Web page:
When trying to work out what will be produced at each electrode during electrolysis, I'm confused as to which equations to use for hydrogen and oxygen.

For instance, an electrolytic cell containing aqueous nickel(II) bromide, with a nickel cathode and a platinum anode.

At the cathode:

$$\ce{Ni^2+ + 2e- -> Ni}$$

I have read that this does not occur because $\ce{Ni^2+}$ is a worse oxidising agent than $\ce{H+}$, which makes sense because $\ce{H+}$ is lower down on the left side of the electrochemical series meaning its reduction is more feasible.

Water is therefore reduced at the cathode:

$$\ce{2H+ + 2e- -> H2}\quad E^\circ=0.0\ \mathrm V$$


$$\ce{2H2O + 2e- -> H2 + 2OH-}\quad E^\circ=-0.83\ \mathrm V$$

The second equation, however, has water higher up in the electrochemical series. This would suggest nickel should actually be reduced in preference to water.

How do I know which of the two "water-reduction" equations to use?

This is even less transparent for the anode, where bromide should be oxidised to bromine, but there are also two equations showing production of oxygen: one below and one above bromide in the series:

$$\begin{alignat}{2} \ce{O2 + 4H+ + 4e- &-> 2H2O}\quad &E^\circ&=+1.23\ \mathrm V\\[6pt] \ce{O2 + 2H2O + 4e- &-> 4OH-}\quad &E^\circ&=+0.40\ \mathrm V \end{alignat}$$

I don't understand which of these equations should be used and how you're supposed to know which to use.


1 Answer 1


The given potentials $E = 0.00{\text{ V}}$ and $E = -0.83{\text{ V}}$ for the reduction of water apply to different $\text{pH}$.

The thermodynamic relation of the potential $E$ to the composition of the solution is generally known as the Nernst equation:

$$E = E^\circ + \frac{{0.059{\text{ V}}}}{z}\log \frac{{{{\prod\nolimits_i {\left[ {{\text{ox}}} \right]} }^{{n_i}}}}}{{{{\prod\nolimits_j {\left[ {{\text{red}}} \right]} }^{{n_j}}}}}$$

For the given reaction

$$\ce{2 H+ + 2e- <=> H2}$$

the Nernst equation reads

$$E = 0.00{\text{ V}} + \frac{{0.059{\text{ V}}}}{2}\log \frac{{{{\left[ {{{\text{H}}^ + }} \right]}^2}}}{{\left[{{{\text{H}}_2}}\right]}}$$


$${\text{pH}} = - \log \left[ {{{\text{H}}^ + }} \right]$$

the potential $E$ depends on $\text{pH}$:

$$E = 0.00{\text{ V}} - 0.059{\text{ V}} \times {\text{pH}} + \frac{{0.059{\text{ V}}}}{2}\log \frac{1}{{\left[ {{{\text{H}}_2}} \right]}}$$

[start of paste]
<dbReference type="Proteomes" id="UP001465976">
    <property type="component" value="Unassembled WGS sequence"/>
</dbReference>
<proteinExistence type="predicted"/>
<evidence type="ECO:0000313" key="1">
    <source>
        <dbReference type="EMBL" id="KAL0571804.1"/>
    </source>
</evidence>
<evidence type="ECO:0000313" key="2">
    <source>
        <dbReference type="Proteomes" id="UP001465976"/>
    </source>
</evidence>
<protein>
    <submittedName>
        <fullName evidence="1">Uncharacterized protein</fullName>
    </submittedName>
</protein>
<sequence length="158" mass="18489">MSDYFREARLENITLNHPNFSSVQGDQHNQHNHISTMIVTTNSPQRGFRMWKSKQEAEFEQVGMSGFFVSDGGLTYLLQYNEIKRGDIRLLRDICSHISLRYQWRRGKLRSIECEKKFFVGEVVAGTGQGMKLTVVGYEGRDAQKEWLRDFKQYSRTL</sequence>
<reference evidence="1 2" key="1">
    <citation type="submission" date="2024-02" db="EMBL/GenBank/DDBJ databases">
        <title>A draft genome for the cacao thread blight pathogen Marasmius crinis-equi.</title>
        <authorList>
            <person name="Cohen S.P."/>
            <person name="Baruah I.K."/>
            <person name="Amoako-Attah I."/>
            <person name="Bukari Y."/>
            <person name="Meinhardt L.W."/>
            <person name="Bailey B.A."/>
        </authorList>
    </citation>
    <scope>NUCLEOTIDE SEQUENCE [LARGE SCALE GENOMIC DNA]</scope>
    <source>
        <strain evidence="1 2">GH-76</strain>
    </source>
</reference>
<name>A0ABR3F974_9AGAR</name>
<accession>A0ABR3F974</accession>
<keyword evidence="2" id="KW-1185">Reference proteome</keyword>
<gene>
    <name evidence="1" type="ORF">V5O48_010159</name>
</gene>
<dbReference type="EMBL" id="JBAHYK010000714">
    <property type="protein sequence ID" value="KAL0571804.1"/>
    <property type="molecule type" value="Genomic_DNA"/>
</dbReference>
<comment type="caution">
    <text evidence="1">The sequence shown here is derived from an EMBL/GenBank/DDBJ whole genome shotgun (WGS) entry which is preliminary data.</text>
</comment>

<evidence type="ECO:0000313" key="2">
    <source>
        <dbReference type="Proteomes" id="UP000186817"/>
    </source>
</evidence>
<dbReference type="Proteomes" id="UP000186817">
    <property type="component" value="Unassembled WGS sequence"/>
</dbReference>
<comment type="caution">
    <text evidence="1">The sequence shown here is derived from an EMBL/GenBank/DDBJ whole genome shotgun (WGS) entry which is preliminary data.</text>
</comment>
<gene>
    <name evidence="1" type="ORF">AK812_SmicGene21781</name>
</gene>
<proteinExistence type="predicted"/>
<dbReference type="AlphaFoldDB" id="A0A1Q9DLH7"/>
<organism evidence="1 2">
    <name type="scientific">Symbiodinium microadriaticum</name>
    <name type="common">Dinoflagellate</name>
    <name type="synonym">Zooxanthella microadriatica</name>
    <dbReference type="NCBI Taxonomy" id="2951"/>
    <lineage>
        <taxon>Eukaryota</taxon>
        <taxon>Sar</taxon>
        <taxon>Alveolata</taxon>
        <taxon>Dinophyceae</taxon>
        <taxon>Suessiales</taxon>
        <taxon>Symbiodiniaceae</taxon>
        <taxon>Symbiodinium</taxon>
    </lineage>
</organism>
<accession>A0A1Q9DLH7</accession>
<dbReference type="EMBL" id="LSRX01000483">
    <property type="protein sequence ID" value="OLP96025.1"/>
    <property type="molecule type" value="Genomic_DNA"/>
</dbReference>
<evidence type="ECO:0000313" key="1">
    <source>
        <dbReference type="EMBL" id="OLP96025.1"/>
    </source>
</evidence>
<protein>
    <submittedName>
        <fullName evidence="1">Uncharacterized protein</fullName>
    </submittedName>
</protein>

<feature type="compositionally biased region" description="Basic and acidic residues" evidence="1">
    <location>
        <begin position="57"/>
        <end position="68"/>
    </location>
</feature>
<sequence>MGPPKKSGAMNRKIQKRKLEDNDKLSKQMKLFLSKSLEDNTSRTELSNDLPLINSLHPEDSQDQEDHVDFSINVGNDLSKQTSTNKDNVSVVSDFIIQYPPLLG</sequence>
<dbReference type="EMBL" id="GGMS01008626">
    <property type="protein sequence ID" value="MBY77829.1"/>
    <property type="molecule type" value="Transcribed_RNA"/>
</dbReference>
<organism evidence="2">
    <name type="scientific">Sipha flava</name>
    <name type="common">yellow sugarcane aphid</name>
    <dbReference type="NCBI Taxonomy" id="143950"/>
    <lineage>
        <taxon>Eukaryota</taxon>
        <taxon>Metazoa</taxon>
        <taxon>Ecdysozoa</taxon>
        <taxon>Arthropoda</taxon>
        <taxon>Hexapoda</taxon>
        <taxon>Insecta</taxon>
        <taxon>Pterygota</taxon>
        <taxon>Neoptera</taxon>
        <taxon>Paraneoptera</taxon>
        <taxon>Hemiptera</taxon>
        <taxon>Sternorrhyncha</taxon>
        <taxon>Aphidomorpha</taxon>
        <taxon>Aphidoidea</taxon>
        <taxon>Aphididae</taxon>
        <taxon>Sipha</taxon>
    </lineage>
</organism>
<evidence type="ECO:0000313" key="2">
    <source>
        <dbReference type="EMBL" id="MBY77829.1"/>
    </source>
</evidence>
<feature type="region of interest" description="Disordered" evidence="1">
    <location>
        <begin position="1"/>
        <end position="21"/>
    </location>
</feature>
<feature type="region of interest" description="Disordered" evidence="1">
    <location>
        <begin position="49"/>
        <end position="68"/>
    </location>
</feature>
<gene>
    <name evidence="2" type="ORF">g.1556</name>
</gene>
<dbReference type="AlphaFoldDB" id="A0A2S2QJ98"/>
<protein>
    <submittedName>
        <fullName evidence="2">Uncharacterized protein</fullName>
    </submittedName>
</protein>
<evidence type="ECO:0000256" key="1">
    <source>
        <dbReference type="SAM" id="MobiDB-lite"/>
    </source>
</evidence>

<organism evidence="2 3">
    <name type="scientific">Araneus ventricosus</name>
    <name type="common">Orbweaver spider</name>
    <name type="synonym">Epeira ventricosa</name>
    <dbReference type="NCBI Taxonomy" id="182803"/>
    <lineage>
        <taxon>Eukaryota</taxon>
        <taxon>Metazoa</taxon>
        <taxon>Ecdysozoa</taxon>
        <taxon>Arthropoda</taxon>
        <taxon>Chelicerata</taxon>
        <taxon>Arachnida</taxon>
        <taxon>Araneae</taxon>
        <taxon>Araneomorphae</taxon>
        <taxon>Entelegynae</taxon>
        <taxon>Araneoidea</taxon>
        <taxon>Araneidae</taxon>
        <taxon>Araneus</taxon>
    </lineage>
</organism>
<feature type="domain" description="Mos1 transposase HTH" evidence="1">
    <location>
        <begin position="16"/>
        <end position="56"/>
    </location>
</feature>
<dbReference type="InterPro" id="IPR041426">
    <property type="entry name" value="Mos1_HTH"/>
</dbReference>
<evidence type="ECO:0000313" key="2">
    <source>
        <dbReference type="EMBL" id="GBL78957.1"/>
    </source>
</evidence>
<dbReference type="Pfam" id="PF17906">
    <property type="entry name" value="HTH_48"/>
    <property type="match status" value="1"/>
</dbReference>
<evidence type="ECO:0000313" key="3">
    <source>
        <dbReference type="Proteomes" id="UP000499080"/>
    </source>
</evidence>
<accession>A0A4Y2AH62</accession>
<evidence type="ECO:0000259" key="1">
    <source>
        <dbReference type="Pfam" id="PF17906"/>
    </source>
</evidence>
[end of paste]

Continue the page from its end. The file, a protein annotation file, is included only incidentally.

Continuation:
Therefore, the potential is $E = 0.00{\text{ V}}$ at $\text{pH} = 0$ and $E = -0.83{\text{ V}}$ at $\text{pH} = 14$ respectively.

  • $\begingroup$ Thank you for this answer, though it is a little over my head. It still doesn't answer the question of which equation to use when trying to report what process is happening at each electrode. Which half-equation would be most suitable for explaining the production of oxygen or hydrogen at each electrode? $\endgroup$
    – Raf
    Mar 4, 2015 at 7:02
  • $\begingroup$ @Raf Since the potential of water depends on pH, you may use your first equation at E = 0.00 V for an acidic solution and the second equation at E = −0.83 V for an alkaline solution, respectively. Or better still, you calculate the actual potential E for the actual pH of the solution (using the formula given in my answer). (The oxidation reaction is analogous.) $\endgroup$
    – user7951
    Mar 4, 2015 at 12:46
  • $\begingroup$ Thank you Loong. I've realised what I was looking for was an answer to my question without using the Nernst equation, but it just can't be that simple. $\endgroup$
    – Raf
    Mar 5, 2015 at 5:20
  • $\begingroup$ Actually we generally say that in a given mixture, which substance is going to reduce 1st does not depend upon concentration. But there are a few exceptions to this fact,like this one. Also, you might remember that electrolysis of aqueous sodium chloride generally gives chlorine gas but if excess overpotential is applied then oxygen is liberated instead $\endgroup$
    – Ritil
    Jul 22, 2022 at 19:42

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